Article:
minstrel: Period music and dulcimer
krummhorn at hotmail.com
Sat Apr 15 21:44:46 PDT 2000
> Did you mean to send this to the list? It went directly to me. If you did,
> you can forward this to the list.
Gotcha. I have problems with checking the "To" box. Ooops!
> I have to apologize for being cranky, I'm a group seneschal and there's a
> set of rabble rousers in our barony who hate our group and are always making
> insinuations that we're doing something mean, bad, or immoral. :)
No problem. I often get upset with people who seem to be telling me I'm
doing something bad. Those kind of sharp teeth are normal, it would seem
especially for those who are in the music field.
> I think the term's actually been around longer than Seinfeld (whom I've
> never seen)...however, I think "Nazi" should be put in the same category as
> "bitch"...ok if you're using it in the "historical/political" term but as an
> extreme insult if you're using it to describe a person's "negative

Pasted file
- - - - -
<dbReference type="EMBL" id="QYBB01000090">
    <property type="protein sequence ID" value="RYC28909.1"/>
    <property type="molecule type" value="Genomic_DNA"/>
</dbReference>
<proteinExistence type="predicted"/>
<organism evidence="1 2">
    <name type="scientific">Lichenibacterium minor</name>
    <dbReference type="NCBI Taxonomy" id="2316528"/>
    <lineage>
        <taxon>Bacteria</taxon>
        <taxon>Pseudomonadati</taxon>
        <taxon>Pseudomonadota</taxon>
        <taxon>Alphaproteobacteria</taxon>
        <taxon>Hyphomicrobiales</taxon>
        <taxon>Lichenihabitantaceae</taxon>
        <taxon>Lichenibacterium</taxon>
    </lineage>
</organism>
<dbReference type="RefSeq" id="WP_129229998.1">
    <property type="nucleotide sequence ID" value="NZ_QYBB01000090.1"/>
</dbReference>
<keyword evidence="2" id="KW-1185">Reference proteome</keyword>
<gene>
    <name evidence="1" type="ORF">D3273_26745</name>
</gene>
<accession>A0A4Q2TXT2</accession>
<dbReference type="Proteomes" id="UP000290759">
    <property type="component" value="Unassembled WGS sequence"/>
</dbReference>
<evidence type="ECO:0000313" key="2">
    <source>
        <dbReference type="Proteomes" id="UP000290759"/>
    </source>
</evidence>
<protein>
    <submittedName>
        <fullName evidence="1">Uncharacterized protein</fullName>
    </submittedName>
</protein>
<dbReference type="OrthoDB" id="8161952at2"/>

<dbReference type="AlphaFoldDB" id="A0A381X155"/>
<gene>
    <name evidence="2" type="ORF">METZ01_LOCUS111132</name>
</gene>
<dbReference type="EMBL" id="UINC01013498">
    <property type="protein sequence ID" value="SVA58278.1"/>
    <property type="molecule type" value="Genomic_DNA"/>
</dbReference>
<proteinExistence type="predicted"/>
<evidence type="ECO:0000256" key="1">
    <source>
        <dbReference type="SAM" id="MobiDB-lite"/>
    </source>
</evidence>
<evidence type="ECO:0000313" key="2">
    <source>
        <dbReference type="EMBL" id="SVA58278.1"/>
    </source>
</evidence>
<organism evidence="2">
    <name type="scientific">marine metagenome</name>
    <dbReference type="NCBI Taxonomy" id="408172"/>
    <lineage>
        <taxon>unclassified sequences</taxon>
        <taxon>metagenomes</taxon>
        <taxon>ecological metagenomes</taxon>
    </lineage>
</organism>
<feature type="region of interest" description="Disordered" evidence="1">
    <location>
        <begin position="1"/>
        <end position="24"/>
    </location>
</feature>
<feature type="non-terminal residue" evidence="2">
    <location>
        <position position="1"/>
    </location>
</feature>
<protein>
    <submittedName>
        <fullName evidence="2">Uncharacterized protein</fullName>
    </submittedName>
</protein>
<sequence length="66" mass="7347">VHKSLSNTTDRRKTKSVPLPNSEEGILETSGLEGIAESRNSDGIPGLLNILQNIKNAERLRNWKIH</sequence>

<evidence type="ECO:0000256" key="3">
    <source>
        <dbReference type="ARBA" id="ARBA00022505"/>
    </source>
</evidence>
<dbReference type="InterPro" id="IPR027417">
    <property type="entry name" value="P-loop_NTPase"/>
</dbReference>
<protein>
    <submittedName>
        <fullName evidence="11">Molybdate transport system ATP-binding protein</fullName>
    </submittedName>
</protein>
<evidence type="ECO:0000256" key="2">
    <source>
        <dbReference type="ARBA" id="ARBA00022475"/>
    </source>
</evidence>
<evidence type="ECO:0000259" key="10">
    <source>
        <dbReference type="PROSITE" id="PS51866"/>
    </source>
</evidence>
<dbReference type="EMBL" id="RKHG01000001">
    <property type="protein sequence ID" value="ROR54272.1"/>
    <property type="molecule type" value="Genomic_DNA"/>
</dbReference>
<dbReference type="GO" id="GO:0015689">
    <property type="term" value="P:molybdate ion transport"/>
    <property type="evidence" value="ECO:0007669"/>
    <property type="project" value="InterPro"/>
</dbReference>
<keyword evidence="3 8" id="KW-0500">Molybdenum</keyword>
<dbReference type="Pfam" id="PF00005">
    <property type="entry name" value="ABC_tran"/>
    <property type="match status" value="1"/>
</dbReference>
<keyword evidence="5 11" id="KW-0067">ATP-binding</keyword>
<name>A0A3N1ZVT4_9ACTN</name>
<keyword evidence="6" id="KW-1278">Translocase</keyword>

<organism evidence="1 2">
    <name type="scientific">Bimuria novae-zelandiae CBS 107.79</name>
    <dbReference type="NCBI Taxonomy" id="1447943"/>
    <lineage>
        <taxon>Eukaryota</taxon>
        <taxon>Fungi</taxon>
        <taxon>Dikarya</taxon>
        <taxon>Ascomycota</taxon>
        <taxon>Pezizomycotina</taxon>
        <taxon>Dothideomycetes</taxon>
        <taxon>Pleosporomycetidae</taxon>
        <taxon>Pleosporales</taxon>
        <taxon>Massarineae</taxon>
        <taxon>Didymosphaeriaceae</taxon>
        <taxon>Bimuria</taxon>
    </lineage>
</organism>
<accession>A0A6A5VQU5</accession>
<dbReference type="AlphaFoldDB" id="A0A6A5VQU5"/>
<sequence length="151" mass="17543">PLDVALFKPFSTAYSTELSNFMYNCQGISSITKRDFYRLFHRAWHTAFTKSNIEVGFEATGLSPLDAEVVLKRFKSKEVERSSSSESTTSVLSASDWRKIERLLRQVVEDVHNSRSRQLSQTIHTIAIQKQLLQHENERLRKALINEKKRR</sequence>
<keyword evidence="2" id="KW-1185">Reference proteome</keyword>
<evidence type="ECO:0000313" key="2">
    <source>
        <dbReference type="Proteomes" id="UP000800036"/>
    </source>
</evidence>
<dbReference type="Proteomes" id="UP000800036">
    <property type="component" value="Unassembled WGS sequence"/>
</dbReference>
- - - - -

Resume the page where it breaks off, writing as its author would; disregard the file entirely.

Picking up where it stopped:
I know it's a really nasty term. But that seems to be the prevailing trend
in the SCA these days. I prefer MA, for "Militant Authenticist," as it has
fewer negative connotations and is easier to write (both because it is
shorter and because it doesn't harken to the days of the Holocaust.) It also
has the downside of looking like "Master of Arts," which is what some of us
are currently going for in college! Ooops number 2!
> Ick. I know it's going out on a limb to solicit advice from someone you
> don't know. Well, the branch broke, eh?
I'm a brave soul. And sometimes that gets me in a great deal of trouble. I
learned to ask lots of questions when I went to Germany one summer, and
lived with the Mayor of Quedlinburg. At first, I was quiet and meek, and
didn't learn at all. But then I figured that I could blame problems on my
American upbringing, (we are the fools of the planet, according to most
other cultures) and ask to be forgiven, and that might work. And I
immediately started asking questions, and getting incredible answers! I
learned more then than I had ever learned before. I guess sometimes that
tactic doesn't work as well.
> You know, for the first 2 or three years I was in the SCA, every song was
> from Child's Ballads or Pills to Purge Melancholy (which is a source for